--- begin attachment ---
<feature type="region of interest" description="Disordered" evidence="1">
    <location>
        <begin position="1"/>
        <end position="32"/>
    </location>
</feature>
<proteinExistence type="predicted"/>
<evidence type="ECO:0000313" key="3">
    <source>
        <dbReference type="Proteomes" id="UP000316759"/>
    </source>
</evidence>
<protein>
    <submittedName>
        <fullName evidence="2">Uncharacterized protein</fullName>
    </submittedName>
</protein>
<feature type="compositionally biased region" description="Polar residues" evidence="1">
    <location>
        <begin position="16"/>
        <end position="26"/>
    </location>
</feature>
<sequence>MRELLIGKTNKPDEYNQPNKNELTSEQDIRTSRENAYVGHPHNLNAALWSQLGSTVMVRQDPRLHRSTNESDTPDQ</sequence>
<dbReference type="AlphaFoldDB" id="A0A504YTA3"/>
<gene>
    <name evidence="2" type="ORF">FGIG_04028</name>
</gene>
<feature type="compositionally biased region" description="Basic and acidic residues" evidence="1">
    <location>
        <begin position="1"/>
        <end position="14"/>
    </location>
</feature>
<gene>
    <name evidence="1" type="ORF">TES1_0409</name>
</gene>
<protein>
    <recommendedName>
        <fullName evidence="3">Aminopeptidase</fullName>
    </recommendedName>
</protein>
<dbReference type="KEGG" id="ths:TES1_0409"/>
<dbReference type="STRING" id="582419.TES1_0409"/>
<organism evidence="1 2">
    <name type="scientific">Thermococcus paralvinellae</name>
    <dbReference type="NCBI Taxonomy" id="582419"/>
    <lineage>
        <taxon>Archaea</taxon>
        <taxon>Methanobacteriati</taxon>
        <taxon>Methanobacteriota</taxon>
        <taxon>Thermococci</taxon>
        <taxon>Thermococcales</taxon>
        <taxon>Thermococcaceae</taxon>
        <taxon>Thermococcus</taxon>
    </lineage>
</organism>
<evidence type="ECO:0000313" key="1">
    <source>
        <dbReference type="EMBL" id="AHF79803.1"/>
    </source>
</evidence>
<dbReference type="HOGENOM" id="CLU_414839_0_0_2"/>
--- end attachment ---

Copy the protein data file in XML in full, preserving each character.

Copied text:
<feature type="region of interest" description="Disordered" evidence="1">
    <location>
        <begin position="1"/>
        <end position="32"/>
    </location>
</feature>
<proteinExistence type="predicted"/>
<evidence type="ECO:0000313" key="3">
    <source>
        <dbReference type="Proteomes" id="UP000316759"/>
    </source>
</evidence>
<protein>
    <submittedName>
        <fullName evidence="2">Uncharacterized protein</fullName>
    </submittedName>
</protein>
<feature type="compositionally biased region" description="Polar residues" evidence="1">
    <location>
        <begin position="16"/>
        <end position="26"/>
    </location>
</feature>
<sequence>MRELLIGKTNKPDEYNQPNKNELTSEQDIRTSRENAYVGHPHNLNAALWSQLGSTVMVRQDPRLHRSTNESDTPDQ</sequence>
<dbReference type="AlphaFoldDB" id="A0A504YTA3"/>
<gene>
    <name evidence="2" type="ORF">FGIG_04028</name>
</gene>
<feature type="compositionally biased region" description="Basic and acidic residues" evidence="1">
    <location>
        <begin position="1"/>
        <end position="14"/>
    </location>
</feature>
<gene>
    <name evidence="1" type="ORF">TES1_0409</name>
</gene>
<protein>
    <recommendedName>
        <fullName evidence="3">Aminopeptidase</fullName>
    </recommendedName>
</protein>
<dbReference type="KEGG" id="ths:TES1_0409"/>
<dbReference type="STRING" id="582419.TES1_0409"/>
<organism evidence="1 2">
    <name type="scientific">Thermococcus paralvinellae</name>
    <dbReference type="NCBI Taxonomy" id="582419"/>
    <lineage>
        <taxon>Archaea</taxon>
        <taxon>Methanobacteriati</taxon>
        <taxon>Methanobacteriota</taxon>
        <taxon>Thermococci</taxon>
        <taxon>Thermococcales</taxon>
        <taxon>Thermococcaceae</taxon>
        <taxon>Thermococcus</taxon>
    </lineage>
</organism>
<evidence type="ECO:0000313" key="1">
    <source>
        <dbReference type="EMBL" id="AHF79803.1"/>
    </source>
</evidence>
<dbReference type="HOGENOM" id="CLU_414839_0_0_2"/>